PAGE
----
'Lack of detail'

Women’s group demands release of report data

Carolyn Currie: disconnet (pic: Terry Murden)

A women’s networking group has called for full publication of the research behind a government-commissioned report on support for female entrepreneurs.

Women’s Enterprise Scotland (WES), which works to close the enterprise gender gap, has welcomed the 150-page report Pathways: A New Approach for Women in Entrepreneurship, published on Monday, but said there was a lack of detail behind many of the proposals.

The research was chaired by entrepreneur Ana Stewart and co-led by the government’s chief entrepreneur Mark Logan.

It included interviews with more 200 individuals and organisations from across the entrepreneurial ecosystem, including the Scottish Government and its agencies, investment firms, accelerator and incubator programmes, schools,colleges and universities.

WES chief executive Carolyn Currie has called for the full detail on the data shaping the recommendations to be urgently released.

“We fully welcome the aspiration but there is a disconnect between the published evidence and the recommendations presented,” she said.

“To truly realise transformational change for all women seeking to start-up and grow their own businesses, the review needed to specify actions to tackle the many different challenges faced by women with intersecting experiences and the systemic structural inequalities holding back progress.

“We must be careful to avoid an ‘add women and stir’ approach to the issues being faced.”

The 31 recommendations include providing women with greater access to finance and to existing support services, setting up more incubators closer to women who may be primary carers, and quotas of women for investment decisions.

Ana Stewart
Ana Stewart: report chair

Ms Currie said it contained “no plans to tackle the structural inequalities within those support structures.

“Proposals for new services lack detail on how or if delivery will be specifically tailored to women’s needs.”

She said it is almost a year since the review was launched and research shows women’s rights are regressing.

Research by the World Economic Forum finds that it will now be 132 years until gender equality is achieved, up from 99.5 years in 2020.

While studies show women face specific challenges and have called for support to be provided in specific areas, WES says the review does not acknowledge some of these key challenges and support needs.

Ms Currie continued: “Women-owned businesses were badly let down during Covid-19 and did not receive their fair share of business relief grants.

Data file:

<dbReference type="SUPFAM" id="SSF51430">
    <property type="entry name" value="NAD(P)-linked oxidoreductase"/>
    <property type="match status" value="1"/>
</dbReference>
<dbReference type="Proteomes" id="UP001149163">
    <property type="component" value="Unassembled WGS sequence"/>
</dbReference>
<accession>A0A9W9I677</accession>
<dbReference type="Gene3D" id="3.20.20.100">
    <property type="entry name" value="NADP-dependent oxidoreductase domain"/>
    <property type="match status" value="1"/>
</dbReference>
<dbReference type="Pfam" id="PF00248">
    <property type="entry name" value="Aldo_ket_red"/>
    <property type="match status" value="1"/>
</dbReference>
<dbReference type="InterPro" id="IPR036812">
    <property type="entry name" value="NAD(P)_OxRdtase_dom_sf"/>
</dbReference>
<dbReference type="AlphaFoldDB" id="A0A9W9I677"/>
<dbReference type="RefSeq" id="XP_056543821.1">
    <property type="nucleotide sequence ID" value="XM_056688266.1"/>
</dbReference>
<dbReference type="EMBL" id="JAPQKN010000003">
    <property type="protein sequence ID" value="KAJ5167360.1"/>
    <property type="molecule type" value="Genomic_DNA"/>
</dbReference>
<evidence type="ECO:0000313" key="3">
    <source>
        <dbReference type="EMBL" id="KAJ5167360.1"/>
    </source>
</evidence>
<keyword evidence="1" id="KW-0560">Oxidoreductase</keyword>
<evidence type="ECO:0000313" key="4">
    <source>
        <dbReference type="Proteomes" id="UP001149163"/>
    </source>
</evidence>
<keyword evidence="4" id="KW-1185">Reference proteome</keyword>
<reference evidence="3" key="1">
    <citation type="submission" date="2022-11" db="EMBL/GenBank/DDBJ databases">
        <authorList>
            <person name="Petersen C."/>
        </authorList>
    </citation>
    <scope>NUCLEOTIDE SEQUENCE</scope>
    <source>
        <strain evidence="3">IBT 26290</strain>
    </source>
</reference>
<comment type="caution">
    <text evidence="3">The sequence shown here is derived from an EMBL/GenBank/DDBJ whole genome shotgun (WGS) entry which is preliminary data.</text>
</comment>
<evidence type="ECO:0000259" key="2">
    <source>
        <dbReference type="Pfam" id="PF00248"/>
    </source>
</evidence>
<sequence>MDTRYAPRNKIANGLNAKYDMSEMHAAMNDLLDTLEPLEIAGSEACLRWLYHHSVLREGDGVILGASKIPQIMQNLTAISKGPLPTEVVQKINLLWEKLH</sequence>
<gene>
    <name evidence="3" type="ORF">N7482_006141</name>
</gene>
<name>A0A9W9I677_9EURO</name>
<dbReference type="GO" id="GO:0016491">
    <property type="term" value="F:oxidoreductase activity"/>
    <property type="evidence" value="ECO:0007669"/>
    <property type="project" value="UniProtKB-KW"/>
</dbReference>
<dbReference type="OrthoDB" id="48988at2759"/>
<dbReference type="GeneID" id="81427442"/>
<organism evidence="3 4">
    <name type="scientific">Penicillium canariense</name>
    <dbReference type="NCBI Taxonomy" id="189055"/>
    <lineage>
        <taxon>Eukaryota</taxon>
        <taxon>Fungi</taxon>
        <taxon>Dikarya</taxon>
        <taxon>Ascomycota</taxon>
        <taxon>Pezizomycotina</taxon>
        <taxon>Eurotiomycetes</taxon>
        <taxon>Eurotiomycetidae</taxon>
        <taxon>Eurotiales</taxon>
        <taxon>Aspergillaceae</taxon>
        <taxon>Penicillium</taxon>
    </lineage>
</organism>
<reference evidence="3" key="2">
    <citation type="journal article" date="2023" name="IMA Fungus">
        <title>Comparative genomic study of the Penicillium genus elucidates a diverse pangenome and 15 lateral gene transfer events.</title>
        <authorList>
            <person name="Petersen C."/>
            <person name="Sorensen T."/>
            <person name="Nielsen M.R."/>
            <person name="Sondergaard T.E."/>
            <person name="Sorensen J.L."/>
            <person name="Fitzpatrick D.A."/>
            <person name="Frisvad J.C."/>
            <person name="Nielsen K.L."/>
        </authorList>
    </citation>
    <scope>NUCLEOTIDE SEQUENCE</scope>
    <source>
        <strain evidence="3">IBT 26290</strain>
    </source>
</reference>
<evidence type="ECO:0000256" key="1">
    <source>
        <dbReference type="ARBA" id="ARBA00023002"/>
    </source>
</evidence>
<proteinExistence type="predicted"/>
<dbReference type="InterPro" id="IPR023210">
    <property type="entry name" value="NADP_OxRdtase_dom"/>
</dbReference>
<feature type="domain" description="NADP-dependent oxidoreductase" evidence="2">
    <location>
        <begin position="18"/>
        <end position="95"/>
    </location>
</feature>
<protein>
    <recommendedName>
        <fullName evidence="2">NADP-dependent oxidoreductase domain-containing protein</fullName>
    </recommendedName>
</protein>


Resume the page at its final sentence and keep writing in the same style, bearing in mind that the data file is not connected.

“If the government is serious about transforming women’s entrepreneurship, the commitment to a women’s business centre model must be urgently progressed. 

“It is vital that the full data and rationale forming the review approach and recommendations are made available to aid understanding so that we can bring an informed and collaborative approach to delivering transformative change.

“We need robust solutions to tackle the inequitable status quo and ensure that no women or girls are left behind.”

WES continues to call for the Scottish Government confirm its commitment of £50m towards a Women’s Business Centre model.

Women’s start-ups grow

Women set up 151,603 companies last year, up by 6,332 on the previous year. They represented 20% of all incorporations, compared with 16.7% in 2018, according to the latest report from the the Rose review.

Those aged under 25 were the largest group, setting up 17,489 businesses last year, compared with only 785 in 2018.

The review was launched by the Treasury in 2019 and led by Dame Alison Rose, chief executive of NatWest Group.

Dame Alison said: “It’s testament to the resilience and entrepreneurialism of female founders that they are creating more companies than ever before.”

Kevin Hollinrake, the small business minister, added that 40% of the government’s Start Up Loans had gone to support women entrepreneurs and that its 12-week Help to Grow management training was “providing business leaders with the skills they need to succeed”.

Leave a Reply

Your email address will not be published. Required fields are marked as *

This site uses Akismet to reduce spam. Learn how your comment data is processed.